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Introduction to Windows Defender Endpoint Protection

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Windows Defender Endpoint Protection has grown its reach over the past few years. Aside from Windows and Windows Server, it is now available in macOS, iOS, Android, and Linux server distributions as well.

However, feature availability varies per operating system. The same goes for the tools that deploy it and provide ongoing management. Read on to know more details about Windows Defender Endpoint Protection and what it can do for your organization. You’ll learn about licensing, the different features you can leverage, and a general strategy for onboarding tools.

Licensing

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Similar to Office 365, licensed Windows Defender Endpoint Protection users can apply it on five devices. The service can be licensed alone, but you’re more likely to see it as part of the E5 or A5 packages. This includes:
  • Windows 10 Enterprise E5
  • Microsoft 365 E5
  • Microsoft 365 E5 Security add-on
Windows Defender Endpoint Protection
End-user devices are covered above, but you must also consider the server estate. For servers managed by Azure Security Center, Windows Defender Endpoint is included as part of Azure Defender, or you can license it separately using Microsoft Defender for Endpoint for Server. Unlike the client license that allows you to use five devices, this licensing only allows you to use one device per server.

OS Tech Support and Feature Accessibility

Onboarding is the process of enrolling a device in Windows Defender Endpoint Protection. When a device is deployed, telemetry is collected, threats discovered by the EDR system can be remediated, and additional features like Live Response can be used on supported systems.

Things get a little complex after this point, although not always obvious. Onboarding processes may differ depending on your OS, endpoint detection and response tool (EDR), and the features available.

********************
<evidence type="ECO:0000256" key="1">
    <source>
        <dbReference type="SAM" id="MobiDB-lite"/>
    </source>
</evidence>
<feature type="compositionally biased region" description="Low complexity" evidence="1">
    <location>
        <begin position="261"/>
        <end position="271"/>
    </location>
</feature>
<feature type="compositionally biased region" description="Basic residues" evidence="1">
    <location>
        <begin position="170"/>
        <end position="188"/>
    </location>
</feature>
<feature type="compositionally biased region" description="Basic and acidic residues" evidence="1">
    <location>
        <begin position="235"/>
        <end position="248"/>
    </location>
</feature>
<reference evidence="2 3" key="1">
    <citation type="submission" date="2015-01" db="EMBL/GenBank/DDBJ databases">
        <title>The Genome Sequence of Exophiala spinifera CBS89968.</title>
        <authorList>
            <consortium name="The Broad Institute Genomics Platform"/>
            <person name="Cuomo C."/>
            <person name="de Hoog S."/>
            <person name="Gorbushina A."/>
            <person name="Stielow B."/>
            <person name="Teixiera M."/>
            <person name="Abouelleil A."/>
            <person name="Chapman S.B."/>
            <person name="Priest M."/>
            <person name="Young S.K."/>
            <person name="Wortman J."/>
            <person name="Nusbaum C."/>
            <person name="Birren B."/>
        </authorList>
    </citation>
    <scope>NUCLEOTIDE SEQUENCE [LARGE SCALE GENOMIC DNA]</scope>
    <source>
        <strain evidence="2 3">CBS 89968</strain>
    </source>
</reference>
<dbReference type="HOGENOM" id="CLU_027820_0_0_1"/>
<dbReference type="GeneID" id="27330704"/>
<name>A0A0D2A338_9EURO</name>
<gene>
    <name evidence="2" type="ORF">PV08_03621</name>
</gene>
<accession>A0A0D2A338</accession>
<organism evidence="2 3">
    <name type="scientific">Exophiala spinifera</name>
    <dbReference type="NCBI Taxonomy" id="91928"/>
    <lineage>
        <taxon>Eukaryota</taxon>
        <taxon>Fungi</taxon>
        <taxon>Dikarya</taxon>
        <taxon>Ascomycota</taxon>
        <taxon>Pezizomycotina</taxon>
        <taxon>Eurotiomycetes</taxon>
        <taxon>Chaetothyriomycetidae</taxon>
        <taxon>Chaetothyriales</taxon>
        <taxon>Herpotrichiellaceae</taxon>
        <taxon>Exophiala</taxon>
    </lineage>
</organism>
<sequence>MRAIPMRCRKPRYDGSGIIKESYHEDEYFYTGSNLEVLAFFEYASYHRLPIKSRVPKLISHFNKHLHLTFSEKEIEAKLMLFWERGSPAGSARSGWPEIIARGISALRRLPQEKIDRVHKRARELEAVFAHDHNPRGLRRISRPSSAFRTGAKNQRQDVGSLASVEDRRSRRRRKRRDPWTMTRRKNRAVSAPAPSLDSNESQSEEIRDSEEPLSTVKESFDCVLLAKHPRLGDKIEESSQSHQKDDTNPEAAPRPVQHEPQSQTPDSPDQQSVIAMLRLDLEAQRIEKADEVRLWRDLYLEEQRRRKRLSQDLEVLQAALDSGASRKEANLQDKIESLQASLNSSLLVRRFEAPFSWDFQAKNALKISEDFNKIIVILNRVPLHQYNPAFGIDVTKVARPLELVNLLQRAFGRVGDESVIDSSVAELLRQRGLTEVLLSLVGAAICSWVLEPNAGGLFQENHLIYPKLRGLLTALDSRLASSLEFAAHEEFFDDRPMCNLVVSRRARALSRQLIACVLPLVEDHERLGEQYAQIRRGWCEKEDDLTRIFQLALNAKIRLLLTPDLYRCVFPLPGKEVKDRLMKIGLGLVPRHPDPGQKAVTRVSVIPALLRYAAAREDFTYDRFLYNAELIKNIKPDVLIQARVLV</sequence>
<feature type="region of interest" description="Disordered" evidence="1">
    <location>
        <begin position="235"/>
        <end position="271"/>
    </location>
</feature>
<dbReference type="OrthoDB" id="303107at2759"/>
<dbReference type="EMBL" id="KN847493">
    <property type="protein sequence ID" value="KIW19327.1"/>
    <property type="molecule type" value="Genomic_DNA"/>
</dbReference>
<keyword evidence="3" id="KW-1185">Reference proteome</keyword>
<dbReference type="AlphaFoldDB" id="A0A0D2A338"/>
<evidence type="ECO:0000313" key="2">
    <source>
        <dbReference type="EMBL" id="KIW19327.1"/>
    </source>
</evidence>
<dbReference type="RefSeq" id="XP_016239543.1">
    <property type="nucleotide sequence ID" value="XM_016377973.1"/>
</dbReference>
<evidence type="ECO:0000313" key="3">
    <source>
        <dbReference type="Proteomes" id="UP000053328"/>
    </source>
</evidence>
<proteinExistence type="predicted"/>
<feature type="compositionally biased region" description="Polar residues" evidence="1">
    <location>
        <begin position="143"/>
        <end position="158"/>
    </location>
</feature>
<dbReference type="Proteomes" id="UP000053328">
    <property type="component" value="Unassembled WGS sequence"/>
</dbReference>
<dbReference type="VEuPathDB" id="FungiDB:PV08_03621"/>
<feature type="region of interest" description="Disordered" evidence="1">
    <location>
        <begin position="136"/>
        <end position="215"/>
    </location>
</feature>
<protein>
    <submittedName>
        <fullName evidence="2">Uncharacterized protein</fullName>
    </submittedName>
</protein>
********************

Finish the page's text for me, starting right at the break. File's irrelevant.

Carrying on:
Let’s start with Windows. On the client-side, only Pro and Enterprise plans are available. You can install Windows 7 SP1 or Windows 8.1 on top of Windows 10 (with Azure Virtual Desktop). Windows 10 is supported from version 1607, but you can upgrade to version 1803+ since that’s when the best features really start to open up.

Long Term Servicing Channel (LTSC) versions 2008 R2 SP1, 2012 R2, 2016, and 2019 are supported by Windows Server. You’ll need at least version 1803 if you’re utilizing Semi-Annual Channel (SAC).

This is what Windows supports, but take note that they aren’t created equal. This is because different components required by MDE have been built into the OS over time.

Windows Defender Endpoint Protection is made up of two core elements. First is the endpoint protection platform or engine, which can scan files, eliminate them, adopt policies, among others.

The second one is the endpoint detection and response. This sends all of the endpoint’s telemetry and information to the cloud service, where it can be utilized to fuel investigations, mitigate incidents, detect threats that go beyond signatures and into behavior patterns, and populate databases for deeper scanning.

Onboarding and Deployment Paths

While you cannot install Windows Defender Endpoint Protection from the Microsoft 365 security portal, you can still use a settings page that gives clear instructions on how to proceed based on the tools in your resources, such as Microsoft mobile device management (MDM) or orchestration.

All platforms supported by Windows Defender also assist in manual deployments, whether it be running a script or installing an app. For devices completely enrolled in Intune, you can use that as your deployment tool. Meanwhile, if you only utilize mobile application management on Android and iOS, customers can manually install the app from the store.

Dealing with your Existing Endpoint Protection

Project management requires you to put in a lot of effort into planning the deployment of tools. By knowing the platforms supported and their feature level, you can determine which you’re going to onboard and what are the necessary tools to do so.

Consider who needs access to those tools and how they can obtain it to complete the migration. Fundamentals, like network connectivity to Microsoft cloud services, are put to the test.

Take into account the devices and people in your test group. This migration should not be done in a one-time big-time fashion. Most businesses begin with their IT department and then spread it from there, from department to department or one place to another.

Adding devices to the service is only the beginning. Endpoint security settings must be set up, while key service-side settings and functionalities must be understood and managed.

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